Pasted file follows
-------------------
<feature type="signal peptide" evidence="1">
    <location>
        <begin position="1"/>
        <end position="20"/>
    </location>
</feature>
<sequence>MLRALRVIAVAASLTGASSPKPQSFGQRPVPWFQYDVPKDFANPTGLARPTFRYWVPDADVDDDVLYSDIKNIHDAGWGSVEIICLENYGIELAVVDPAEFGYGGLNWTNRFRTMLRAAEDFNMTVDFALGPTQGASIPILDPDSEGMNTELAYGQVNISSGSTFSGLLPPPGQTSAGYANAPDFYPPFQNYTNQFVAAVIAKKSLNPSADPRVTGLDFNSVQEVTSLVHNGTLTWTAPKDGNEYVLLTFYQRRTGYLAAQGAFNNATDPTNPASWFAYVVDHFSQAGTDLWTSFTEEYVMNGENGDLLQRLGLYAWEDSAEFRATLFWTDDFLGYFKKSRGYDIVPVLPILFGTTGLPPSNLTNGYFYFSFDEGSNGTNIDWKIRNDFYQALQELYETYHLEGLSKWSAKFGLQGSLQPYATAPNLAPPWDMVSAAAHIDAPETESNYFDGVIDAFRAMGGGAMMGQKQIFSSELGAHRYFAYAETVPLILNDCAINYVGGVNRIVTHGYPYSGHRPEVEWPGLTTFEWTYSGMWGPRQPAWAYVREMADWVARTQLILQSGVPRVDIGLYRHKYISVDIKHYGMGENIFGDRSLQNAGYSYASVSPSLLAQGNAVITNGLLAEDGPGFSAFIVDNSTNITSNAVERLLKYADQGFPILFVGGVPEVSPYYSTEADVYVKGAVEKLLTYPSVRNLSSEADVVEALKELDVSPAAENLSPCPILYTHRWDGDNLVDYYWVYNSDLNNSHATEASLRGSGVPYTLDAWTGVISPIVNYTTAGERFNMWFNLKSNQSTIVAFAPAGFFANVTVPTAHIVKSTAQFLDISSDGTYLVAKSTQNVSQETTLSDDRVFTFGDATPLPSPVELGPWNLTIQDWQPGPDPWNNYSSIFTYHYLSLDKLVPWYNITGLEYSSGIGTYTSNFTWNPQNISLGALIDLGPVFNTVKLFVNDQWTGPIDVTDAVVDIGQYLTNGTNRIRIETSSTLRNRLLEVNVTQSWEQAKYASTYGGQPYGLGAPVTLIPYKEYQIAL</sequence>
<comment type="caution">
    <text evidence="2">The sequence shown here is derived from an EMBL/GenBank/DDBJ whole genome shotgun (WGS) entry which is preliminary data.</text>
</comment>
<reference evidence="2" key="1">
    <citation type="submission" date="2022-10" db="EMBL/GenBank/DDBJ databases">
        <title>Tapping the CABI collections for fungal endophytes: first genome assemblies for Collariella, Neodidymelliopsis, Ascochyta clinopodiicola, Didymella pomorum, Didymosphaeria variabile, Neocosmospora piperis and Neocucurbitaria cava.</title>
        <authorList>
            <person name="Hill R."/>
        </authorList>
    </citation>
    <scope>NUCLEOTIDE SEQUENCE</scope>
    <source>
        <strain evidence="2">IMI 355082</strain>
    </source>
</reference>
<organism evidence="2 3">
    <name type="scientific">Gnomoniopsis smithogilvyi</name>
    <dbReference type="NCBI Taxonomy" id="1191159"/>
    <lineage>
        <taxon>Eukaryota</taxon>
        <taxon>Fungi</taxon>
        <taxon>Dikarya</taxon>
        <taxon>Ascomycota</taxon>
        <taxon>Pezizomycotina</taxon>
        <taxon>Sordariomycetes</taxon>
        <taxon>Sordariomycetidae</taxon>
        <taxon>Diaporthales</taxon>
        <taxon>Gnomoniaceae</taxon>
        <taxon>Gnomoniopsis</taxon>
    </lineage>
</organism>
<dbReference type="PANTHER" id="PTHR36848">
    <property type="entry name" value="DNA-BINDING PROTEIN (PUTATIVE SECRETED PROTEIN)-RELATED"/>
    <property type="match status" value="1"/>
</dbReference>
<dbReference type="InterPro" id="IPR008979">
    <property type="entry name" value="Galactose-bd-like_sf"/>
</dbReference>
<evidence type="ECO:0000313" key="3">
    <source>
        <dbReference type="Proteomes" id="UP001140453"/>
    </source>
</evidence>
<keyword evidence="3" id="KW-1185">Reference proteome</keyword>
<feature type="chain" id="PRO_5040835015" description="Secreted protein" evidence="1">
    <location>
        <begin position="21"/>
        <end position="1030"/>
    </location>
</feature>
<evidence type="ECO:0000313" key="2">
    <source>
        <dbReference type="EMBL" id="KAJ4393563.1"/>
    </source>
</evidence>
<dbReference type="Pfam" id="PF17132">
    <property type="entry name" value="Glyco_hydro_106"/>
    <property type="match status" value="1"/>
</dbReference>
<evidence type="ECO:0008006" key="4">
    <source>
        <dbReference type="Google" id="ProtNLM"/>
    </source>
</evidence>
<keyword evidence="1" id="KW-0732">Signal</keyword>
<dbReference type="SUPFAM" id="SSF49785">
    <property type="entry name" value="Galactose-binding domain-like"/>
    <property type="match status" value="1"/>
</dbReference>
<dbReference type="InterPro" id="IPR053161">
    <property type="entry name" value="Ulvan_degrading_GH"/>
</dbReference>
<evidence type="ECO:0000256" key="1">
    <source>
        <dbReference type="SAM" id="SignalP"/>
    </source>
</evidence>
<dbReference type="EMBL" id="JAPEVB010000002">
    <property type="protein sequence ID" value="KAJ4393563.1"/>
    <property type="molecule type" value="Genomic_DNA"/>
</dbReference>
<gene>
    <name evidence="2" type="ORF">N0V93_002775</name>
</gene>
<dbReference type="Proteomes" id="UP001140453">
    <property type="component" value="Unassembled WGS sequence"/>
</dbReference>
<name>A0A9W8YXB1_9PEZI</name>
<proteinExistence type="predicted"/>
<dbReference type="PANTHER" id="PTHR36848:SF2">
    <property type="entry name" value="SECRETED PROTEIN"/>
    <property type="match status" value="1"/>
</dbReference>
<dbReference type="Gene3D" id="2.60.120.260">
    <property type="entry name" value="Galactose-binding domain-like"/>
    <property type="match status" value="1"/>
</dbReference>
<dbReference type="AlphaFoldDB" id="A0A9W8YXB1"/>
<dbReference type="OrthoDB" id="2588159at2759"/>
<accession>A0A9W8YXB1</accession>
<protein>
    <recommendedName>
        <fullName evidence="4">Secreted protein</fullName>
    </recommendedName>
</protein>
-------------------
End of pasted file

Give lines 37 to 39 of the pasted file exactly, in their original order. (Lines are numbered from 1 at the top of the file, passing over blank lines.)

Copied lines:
    </lineage>
</organism>
<dbReference type="PANTHER" id="PTHR36848">